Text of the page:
I know it's tempting to try to "piece things together" and give an account of "what actually happened". But it's easy to get it wrong. It's far safer to reject the official account because (a)The 9/11 Commission inquiry mechanisms were inadequate (b) the evidence from 9/11 was not properly assessed (c) The evidence discrepancies themselves do not support the official explanation.

Particular pieces of evidence will also be more appealling to some people than for others. You might find flight manifest discrepancies to be compelling, while another person believes the buildings were demolished by explosives.

So it appears wisest to appeal to the most blatant and simply stated evidence discrepancies. The one I focus on is what Sen.Graham admitted ("another country took part in it"). I also point out to people that airliners DON'T go "missing" over London, Frankfurt or Tokyo for over an hour. It's all nonsense. The failure of NORAD to get fighter planes to intercept the hijacked aircraft has never been adequately explained.

But go with the evidence the way you see it. I prefer to keep it simple and stick to the demonstrable, more blatant, items. And certainly, if we can't discuss these issues in our media because of a social taboo, then we have to start asking 'why not?'

benmerc said...


Thanks for the input and links, it has given me new impetus to catch up on this case. It appears you have more then delved into this issue, it has been on a back burner for myself. I am going to try to expand my out look considering this event, as it may be a pivotal aspect to future scenarios, to say the least. It is so strange how Americans just seem to except it as the current “sacred cow” something not to discuss or push to hard, it is more then likely they really don’t want to hear the truth, on some level.

I am sure all of this has been discussed ad infinitum, never the less I must delve a bit more to get a better understanding of this mess we find ourselves in these days. Your numbered points are very helpful, as this is a multi-faceted and well layered event.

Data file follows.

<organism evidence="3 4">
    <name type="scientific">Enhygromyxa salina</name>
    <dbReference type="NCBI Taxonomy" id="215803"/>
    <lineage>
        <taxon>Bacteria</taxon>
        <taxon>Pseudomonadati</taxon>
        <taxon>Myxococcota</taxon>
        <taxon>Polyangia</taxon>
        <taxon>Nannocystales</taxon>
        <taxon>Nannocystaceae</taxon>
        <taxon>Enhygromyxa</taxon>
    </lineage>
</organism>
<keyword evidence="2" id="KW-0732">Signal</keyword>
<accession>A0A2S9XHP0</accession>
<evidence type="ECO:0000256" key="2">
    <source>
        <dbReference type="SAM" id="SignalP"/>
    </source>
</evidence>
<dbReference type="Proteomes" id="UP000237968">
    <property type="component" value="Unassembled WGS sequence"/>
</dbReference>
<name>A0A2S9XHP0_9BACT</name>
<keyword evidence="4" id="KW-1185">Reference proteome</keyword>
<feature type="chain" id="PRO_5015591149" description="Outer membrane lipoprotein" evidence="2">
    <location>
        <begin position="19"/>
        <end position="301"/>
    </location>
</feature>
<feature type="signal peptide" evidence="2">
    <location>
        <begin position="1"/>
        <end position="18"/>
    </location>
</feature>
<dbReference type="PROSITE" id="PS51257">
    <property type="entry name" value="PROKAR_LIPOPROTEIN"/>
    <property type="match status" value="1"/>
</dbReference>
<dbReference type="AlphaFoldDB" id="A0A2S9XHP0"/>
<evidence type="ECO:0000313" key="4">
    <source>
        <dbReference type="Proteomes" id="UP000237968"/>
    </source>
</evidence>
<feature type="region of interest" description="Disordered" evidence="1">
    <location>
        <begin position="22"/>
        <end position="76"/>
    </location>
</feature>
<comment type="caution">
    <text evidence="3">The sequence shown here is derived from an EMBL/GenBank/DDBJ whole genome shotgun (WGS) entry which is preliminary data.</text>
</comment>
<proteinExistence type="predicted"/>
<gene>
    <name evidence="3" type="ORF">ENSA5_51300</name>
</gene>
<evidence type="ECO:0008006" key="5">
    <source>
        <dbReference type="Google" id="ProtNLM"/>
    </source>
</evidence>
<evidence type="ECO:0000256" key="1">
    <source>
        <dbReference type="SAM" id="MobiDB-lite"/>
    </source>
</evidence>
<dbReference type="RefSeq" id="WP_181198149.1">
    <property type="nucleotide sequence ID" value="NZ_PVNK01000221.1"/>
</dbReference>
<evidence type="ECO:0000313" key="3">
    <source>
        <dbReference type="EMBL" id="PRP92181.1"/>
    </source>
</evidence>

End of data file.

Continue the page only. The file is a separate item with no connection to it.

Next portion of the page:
I will pick out some of those points to follow up on.

I wonder how much Senator Graham knows? He certainly has been quiet this past year. He is a fairly conservative Dem, but I have voted for him in the past as I consider him a straight shooter. Frankly, most of the Dems in Florida, except for a couple of House members would be considered conservatives elsewhere. And did Graham have an association with Porter Goss? or at least I did not hear any objections from any of the Florida senators, Nelson, Martinez or the past Graham. Also, do you know if Goss was on the “inside” the CIA during the 9/11 period? Maybe you don’t attack a fellow native son, but I was deeply disappointed in the swift confirmation, and then he just makes a year and… *poof* yet another Bush fiasco swept under the rug.

Also, have you researched any of the Jim Walters Jr. findings? Just wonder if you are familiar with his work. I have read a bit of his findings, but not gone far into them.
Again, thanks for your comments, they will help as I begin to piece this stuff together.
Did you catch the c-span meeting of the American Scholars Symposium? Alex Jones was the moderator along with several panelists. I don’t know if you get c-span, but they played it this weekend here in Florida, and will be repeating it Tuesday evening at 6:10 PM EST.

Anonymous said...

Benmerc, Sen.Graham was the Head of the Joint Congressional 9/11 Inquiry. As such he was privy to a great deal of evidence regarding 9/11. There are some points you raise that are worth discussing, but it's probably best if we thrash them around here rather than I vandalize Len's blog any further.(Apologies, Len. Upon reflection, I should have recorded the longer post elsewhere and simply linked to it. I'll remember that next time). Fair warning Benmerc: as I'm running around a bit you may have to wait on some answers. Vierotchka, you're welcome too here.Cheers.

Unknown said...

damien, no apologies, please. This has been a great exchange with great input from vierotchka and benmerc. Thanks for the links and the bulleted list.

Obviously, this is an area where you are much more up to speed than am I. But I am completely sympathatic. The "official" theory is just a cover story floated up to hoax the world. It's full of holes and I have found no hard evidence in support of it —merely assertions by the media and the known liars of Bushco.

With regard to culprits, Gore Vidal names Pakistan. You can find his informed comments in a piece called: "The Enemy Within".